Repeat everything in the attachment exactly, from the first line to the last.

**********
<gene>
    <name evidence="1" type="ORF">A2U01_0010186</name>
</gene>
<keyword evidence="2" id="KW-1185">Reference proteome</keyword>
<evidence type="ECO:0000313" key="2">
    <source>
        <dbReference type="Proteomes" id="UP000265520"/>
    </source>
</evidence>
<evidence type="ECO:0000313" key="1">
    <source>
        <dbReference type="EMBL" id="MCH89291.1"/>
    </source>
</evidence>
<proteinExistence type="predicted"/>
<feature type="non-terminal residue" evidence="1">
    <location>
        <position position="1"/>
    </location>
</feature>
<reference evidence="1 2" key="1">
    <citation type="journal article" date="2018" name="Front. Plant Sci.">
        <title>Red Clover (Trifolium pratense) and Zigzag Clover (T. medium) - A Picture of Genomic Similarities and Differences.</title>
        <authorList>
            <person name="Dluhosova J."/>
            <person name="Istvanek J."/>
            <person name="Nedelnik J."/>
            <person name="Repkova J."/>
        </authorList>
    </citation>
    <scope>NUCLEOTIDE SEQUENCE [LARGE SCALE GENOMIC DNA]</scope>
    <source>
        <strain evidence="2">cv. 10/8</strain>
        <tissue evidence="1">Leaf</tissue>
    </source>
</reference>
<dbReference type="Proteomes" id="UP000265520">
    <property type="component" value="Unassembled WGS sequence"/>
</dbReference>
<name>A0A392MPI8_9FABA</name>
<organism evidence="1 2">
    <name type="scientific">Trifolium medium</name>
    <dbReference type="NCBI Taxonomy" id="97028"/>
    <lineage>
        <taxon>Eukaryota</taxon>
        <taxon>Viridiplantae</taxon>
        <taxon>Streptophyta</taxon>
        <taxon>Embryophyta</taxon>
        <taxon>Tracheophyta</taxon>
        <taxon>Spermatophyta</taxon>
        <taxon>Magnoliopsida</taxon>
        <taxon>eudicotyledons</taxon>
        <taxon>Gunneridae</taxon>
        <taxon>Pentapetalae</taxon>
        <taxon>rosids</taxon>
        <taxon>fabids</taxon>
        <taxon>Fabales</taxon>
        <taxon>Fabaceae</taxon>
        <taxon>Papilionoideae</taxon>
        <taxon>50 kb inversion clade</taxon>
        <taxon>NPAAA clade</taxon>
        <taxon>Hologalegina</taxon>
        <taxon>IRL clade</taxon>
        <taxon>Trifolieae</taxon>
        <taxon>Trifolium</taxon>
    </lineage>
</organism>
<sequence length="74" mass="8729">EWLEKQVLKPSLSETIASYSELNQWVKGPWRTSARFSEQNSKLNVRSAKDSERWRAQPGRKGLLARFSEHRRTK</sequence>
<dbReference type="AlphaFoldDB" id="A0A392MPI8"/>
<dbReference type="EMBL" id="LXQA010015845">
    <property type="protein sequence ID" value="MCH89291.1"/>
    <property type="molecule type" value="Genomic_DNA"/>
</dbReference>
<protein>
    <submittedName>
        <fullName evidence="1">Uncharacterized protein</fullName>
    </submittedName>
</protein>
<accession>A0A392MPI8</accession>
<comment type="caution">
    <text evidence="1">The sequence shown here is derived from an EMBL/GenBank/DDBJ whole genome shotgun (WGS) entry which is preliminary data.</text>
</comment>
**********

<gene>
    <name evidence="1" type="ORF">A2U01_0010186</name>
</gene>
<keyword evidence="2" id="KW-1185">Reference proteome</keyword>
<evidence type="ECO:0000313" key="2">
    <source>
        <dbReference type="Proteomes" id="UP000265520"/>
    </source>
</evidence>
<evidence type="ECO:0000313" key="1">
    <source>
        <dbReference type="EMBL" id="MCH89291.1"/>
    </source>
</evidence>
<proteinExistence type="predicted"/>
<feature type="non-terminal residue" evidence="1">
    <location>
        <position position="1"/>
    </location>
</feature>
<reference evidence="1 2" key="1">
    <citation type="journal article" date="2018" name="Front. Plant Sci.">
        <title>Red Clover (Trifolium pratense) and Zigzag Clover (T. medium) - A Picture of Genomic Similarities and Differences.</title>
        <authorList>
            <person name="Dluhosova J."/>
            <person name="Istvanek J."/>
            <person name="Nedelnik J."/>
            <person name="Repkova J."/>
        </authorList>
    </citation>
    <scope>NUCLEOTIDE SEQUENCE [LARGE SCALE GENOMIC DNA]</scope>
    <source>
        <strain evidence="2">cv. 10/8</strain>
        <tissue evidence="1">Leaf</tissue>
    </source>
</reference>
<dbReference type="Proteomes" id="UP000265520">
    <property type="component" value="Unassembled WGS sequence"/>
</dbReference>
<name>A0A392MPI8_9FABA</name>
<organism evidence="1 2">
    <name type="scientific">Trifolium medium</name>
    <dbReference type="NCBI Taxonomy" id="97028"/>
    <lineage>
        <taxon>Eukaryota</taxon>
        <taxon>Viridiplantae</taxon>
        <taxon>Streptophyta</taxon>
        <taxon>Embryophyta</taxon>
        <taxon>Tracheophyta</taxon>
        <taxon>Spermatophyta</taxon>
        <taxon>Magnoliopsida</taxon>
        <taxon>eudicotyledons</taxon>
        <taxon>Gunneridae</taxon>
        <taxon>Pentapetalae</taxon>
        <taxon>rosids</taxon>
        <taxon>fabids</taxon>
        <taxon>Fabales</taxon>
        <taxon>Fabaceae</taxon>
        <taxon>Papilionoideae</taxon>
        <taxon>50 kb inversion clade</taxon>
        <taxon>NPAAA clade</taxon>
        <taxon>Hologalegina</taxon>
        <taxon>IRL clade</taxon>
        <taxon>Trifolieae</taxon>
        <taxon>Trifolium</taxon>
    </lineage>
</organism>
<sequence length="74" mass="8729">EWLEKQVLKPSLSETIASYSELNQWVKGPWRTSARFSEQNSKLNVRSAKDSERWRAQPGRKGLLARFSEHRRTK</sequence>
<dbReference type="AlphaFoldDB" id="A0A392MPI8"/>
<dbReference type="EMBL" id="LXQA010015845">
    <property type="protein sequence ID" value="MCH89291.1"/>
    <property type="molecule type" value="Genomic_DNA"/>
</dbReference>
<protein>
    <submittedName>
        <fullName evidence="1">Uncharacterized protein</fullName>
    </submittedName>
</protein>
<accession>A0A392MPI8</accession>
<comment type="caution">
    <text evidence="1">The sequence shown here is derived from an EMBL/GenBank/DDBJ whole genome shotgun (WGS) entry which is preliminary data.</text>
</comment>